Are there medical reasons why spaying or neutering is advised?

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Yes, there are several reasons why your vet is likely to advise neutering for your pets.

Lets take some common pets in turn;


For female dogs, spaying has some very significant health advantages. The first is a massive reduction in the chances of them developing breast cancer. If they are spayed before their first season it is virtually zero. However, if they are left until after around their 6th season, this advantage is lost and the likelihood of developing cancer is then the same, whether they are spayed or not. The second is that they cannot develop a condition called ‘Pyometra’, which is when infection gets inside the uterus and it fills with pus. This is a life threatening problem, around 25% of entire bitches will suffer with it, and it requires risky and expensive emergency surgery to cure.

For male dogs, the health benefits are less marked. They cannot get testicular problems because the testicles are removed and prostate problems are less likely but not completely ruled out. However, not enough male dogs who are left entire will go on to develop these conditions in later life, for most vets to advise a blanket policy of neutering while they are young.


In cats, for both sexes, the health benefits are huge. Entire cats will wander to find mates and this leaves them at significant risk of road traffic accidents, injuries from fighting (especially the males) and sexually transmitted disease. It is estimated that unneutered male cats will, on average, live 10 years less than their neutered counterparts.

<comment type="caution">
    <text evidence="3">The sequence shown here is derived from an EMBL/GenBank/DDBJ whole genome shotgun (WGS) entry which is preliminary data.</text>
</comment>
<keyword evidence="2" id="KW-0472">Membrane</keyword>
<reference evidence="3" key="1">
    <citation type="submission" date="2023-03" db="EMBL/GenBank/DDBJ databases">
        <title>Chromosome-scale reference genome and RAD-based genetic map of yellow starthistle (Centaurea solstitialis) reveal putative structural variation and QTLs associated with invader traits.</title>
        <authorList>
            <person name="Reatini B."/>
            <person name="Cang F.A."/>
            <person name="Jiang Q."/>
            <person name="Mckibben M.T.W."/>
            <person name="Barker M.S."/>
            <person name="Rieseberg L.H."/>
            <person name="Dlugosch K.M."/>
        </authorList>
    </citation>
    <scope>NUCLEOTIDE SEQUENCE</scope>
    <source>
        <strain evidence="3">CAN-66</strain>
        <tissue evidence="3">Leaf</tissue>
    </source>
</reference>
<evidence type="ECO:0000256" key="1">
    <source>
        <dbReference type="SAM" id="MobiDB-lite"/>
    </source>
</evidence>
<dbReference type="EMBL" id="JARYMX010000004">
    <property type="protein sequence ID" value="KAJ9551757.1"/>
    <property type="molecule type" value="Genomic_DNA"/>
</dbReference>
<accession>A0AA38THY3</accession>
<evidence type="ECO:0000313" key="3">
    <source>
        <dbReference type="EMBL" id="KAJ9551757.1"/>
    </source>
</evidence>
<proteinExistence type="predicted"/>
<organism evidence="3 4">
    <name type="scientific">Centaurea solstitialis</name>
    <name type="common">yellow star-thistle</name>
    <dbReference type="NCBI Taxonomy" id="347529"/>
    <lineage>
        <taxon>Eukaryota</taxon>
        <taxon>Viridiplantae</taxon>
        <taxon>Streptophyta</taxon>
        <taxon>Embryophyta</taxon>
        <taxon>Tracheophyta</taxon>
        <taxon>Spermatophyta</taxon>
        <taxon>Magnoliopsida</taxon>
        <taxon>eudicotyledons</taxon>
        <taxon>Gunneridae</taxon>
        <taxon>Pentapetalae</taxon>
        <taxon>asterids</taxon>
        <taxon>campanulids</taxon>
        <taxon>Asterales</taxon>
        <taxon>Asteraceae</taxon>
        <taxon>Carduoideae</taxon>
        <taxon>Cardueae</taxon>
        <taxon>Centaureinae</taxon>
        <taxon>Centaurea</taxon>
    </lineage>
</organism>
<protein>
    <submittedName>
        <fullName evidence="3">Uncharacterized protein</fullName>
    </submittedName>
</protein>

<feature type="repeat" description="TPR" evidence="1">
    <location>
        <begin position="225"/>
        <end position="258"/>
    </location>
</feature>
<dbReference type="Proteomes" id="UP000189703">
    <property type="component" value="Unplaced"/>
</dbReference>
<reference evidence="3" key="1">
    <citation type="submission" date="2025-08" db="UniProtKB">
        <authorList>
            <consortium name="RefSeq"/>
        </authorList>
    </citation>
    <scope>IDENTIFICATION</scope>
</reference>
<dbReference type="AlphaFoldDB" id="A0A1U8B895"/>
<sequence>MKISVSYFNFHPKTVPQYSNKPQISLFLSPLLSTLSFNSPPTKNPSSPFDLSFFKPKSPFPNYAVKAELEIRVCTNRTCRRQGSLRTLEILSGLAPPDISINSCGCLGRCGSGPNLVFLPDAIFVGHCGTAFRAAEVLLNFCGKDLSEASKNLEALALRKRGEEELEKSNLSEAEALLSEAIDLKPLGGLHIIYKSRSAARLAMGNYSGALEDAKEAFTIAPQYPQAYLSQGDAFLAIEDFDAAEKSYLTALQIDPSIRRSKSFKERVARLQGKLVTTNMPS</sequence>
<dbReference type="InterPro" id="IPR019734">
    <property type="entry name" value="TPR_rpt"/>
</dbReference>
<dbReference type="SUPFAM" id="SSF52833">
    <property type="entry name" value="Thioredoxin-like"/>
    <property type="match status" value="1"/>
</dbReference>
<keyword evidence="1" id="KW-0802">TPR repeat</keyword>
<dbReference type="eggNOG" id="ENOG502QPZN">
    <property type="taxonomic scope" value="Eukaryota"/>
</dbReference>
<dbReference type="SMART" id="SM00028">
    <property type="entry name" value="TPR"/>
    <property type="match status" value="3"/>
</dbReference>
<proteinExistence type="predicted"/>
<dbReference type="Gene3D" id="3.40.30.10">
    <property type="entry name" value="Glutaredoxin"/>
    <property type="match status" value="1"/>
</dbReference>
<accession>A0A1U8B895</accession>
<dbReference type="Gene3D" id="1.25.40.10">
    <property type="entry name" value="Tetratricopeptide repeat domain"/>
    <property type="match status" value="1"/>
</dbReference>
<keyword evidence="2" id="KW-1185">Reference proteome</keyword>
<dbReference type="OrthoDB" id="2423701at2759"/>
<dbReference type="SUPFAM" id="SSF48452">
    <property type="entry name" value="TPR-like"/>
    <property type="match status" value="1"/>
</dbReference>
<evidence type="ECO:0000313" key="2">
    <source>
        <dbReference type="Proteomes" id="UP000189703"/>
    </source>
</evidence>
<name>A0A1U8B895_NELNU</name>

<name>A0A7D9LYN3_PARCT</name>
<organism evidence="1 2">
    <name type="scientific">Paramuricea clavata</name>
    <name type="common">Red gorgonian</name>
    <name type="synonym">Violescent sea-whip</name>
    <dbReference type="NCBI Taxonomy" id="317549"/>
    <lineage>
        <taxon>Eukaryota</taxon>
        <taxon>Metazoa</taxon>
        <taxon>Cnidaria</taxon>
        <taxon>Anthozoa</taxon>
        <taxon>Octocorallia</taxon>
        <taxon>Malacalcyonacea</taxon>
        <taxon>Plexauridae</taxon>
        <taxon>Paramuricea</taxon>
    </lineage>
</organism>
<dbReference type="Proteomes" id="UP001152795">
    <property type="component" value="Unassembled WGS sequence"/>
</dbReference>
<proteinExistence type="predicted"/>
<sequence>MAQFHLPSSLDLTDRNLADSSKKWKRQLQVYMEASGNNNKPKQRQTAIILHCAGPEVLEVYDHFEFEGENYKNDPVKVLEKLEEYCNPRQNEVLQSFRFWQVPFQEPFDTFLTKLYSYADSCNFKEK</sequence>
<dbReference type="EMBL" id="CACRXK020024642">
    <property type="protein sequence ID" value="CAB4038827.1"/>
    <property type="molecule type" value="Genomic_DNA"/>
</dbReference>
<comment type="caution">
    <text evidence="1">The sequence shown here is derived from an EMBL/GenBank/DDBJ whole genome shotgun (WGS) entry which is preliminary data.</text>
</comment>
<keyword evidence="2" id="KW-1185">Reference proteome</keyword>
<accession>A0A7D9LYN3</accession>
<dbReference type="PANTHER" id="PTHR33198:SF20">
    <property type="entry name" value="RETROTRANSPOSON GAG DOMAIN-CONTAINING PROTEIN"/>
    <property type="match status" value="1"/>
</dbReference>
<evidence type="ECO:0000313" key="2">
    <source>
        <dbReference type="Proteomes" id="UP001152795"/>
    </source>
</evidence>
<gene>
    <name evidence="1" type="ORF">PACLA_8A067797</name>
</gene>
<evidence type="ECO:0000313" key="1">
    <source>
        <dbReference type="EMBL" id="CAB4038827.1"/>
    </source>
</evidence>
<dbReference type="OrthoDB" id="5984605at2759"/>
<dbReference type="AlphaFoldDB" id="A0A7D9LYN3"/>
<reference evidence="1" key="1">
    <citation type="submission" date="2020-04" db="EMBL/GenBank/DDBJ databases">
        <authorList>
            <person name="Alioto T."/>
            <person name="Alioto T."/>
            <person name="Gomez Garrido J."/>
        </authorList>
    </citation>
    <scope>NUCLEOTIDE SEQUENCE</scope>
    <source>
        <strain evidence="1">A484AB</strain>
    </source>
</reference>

Even if they are 100% indoor pets, neutering for cats is still important. Female cats, like female dogs, will be very vulnerable to developing both mammary cancer and pyometra, if they are left entire. Indoor male cats are less at risk for disease but they are still likely to spray, which would be very unpleasant to live with, and are likely to try to escape and find a mate.

Also, for cats there is also the very important issue of population control. Sadly, in the UK, and around the world, there are thousands of unwanted kittens born every year and all pet owners should be responsible enough to not add to this number.


At least 80% of female rabbits will develop uterine cancer if they are left entire and neutering is the only way to prevent this. For male rabbits the situation is similar to other species, there aren't huge health benefits for neutering but it will make them more pleasant pets and again, they will be far less likely to spray or be aggressive.

Rabbits are very social creatures and it is important they are kept with at least one other of their own kind. Neutered pairs with one of each sex are often the best combination but usually, for them to live together in harmony, rabbits will need to be either spayed or castrated. | 02.24.16 @ 12:56
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$commenter.renderDisplayableName() — {comment} | 06.14.21 @ 19:00
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